As published in Steve Leimberg’s Asset Protection Planning Newsletter on 6/9/14.
Reproduced Courtesy of Leimberg Information Services, Inc. (LISI) at https://www.leimbergservices.com.
“The Iowa Supreme Court recently ruled that an attorney did not commit an ethical violation in assisting a client with transactions that were determined by a court to be fraudulent transfers. The opinion of the Iowa Supreme Court in Iowa Supreme Court Attorney Disciplinary Board v Ouderkirk offers significant guidance to attorneys who assist clients with asset protection planning.
The Iowa Supreme Court ruling is based on the Iowa Code of Professional Responsibility. While such rules were replaced in 2005 by the Iowa Rules of Professional Conduct, the current rules and the rules of professional responsibility of most states include provisions similar to those that were considered in this case.”
Mary Vandenack provides members with important commentary dealing with an Iowa Supreme Court opinion that, as she points out, offers significant guidance to attorneys who assist clients with asset protection planning.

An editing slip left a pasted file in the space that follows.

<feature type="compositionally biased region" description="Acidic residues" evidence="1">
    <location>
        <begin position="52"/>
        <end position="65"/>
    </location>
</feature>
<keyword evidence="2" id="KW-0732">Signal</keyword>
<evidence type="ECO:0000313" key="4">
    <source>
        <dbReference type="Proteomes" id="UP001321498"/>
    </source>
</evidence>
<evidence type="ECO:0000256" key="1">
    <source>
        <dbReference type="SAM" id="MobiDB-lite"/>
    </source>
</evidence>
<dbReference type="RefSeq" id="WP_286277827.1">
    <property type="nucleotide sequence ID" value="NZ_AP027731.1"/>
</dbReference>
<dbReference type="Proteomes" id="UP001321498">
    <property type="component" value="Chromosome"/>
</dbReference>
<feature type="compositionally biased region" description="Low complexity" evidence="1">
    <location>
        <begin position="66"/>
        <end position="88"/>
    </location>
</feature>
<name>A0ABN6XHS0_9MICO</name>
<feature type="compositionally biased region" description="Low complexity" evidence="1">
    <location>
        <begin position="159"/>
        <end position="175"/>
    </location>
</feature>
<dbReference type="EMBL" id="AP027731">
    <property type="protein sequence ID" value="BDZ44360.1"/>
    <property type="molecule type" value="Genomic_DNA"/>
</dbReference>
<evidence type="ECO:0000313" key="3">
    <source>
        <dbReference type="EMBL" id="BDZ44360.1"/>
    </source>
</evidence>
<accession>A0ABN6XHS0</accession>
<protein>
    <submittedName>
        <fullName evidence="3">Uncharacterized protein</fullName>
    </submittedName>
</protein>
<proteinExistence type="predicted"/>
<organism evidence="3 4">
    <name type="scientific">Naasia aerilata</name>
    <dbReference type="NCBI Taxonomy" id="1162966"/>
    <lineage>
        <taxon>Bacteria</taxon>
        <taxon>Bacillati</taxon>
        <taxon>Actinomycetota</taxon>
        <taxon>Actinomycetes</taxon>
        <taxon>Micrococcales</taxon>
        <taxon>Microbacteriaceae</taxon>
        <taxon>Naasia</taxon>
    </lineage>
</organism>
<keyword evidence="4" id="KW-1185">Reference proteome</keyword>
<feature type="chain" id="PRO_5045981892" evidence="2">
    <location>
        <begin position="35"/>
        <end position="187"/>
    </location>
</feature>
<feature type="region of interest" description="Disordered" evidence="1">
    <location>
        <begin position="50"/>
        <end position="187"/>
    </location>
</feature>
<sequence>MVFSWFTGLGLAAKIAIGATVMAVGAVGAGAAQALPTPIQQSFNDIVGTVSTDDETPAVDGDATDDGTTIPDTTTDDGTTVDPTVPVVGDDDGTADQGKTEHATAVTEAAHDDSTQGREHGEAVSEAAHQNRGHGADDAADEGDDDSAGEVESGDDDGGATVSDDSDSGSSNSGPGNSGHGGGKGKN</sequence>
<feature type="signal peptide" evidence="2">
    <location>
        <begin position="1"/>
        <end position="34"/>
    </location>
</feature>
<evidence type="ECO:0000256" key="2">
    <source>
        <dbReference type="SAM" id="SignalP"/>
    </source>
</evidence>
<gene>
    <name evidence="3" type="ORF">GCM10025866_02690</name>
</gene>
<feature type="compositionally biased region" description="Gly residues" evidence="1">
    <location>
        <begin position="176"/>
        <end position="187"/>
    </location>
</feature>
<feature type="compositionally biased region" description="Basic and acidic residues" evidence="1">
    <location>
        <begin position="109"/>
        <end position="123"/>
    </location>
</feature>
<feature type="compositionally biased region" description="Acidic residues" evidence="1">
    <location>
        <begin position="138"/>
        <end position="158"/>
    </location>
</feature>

Mary E. Vandenack is founding and managing partner of Vandenack Weaver LLC in Omaha, Nebraska. Mary practices in the areas of tax, high net worth estate planning, asset protection planning, business succession planning, and tax-exempt entities. Mary’s practice serves business owners, executives, real estate investors, health care providers and tax exempt organizations. Mary is a member of the American Bar Association Real Property Trust and Estate Section, Taxation Section, and Business Section and serves on several committees in those sections. Mary regularly writes and speaks on tax, asset protection planning, and estate planning topics. Mary is also a member of the American Bar Association Law Practice Division and is a regular contributor to the Law Practice Magazine, of which she currently serves as Features Editor. As a school shooting survivor, Mary is a member of the American Bar Association Youth At Risk Commission and has developed a passion for advocating for mental health legislation and designing trusts that facilitate recovery for youth at risk as well as gun trusts.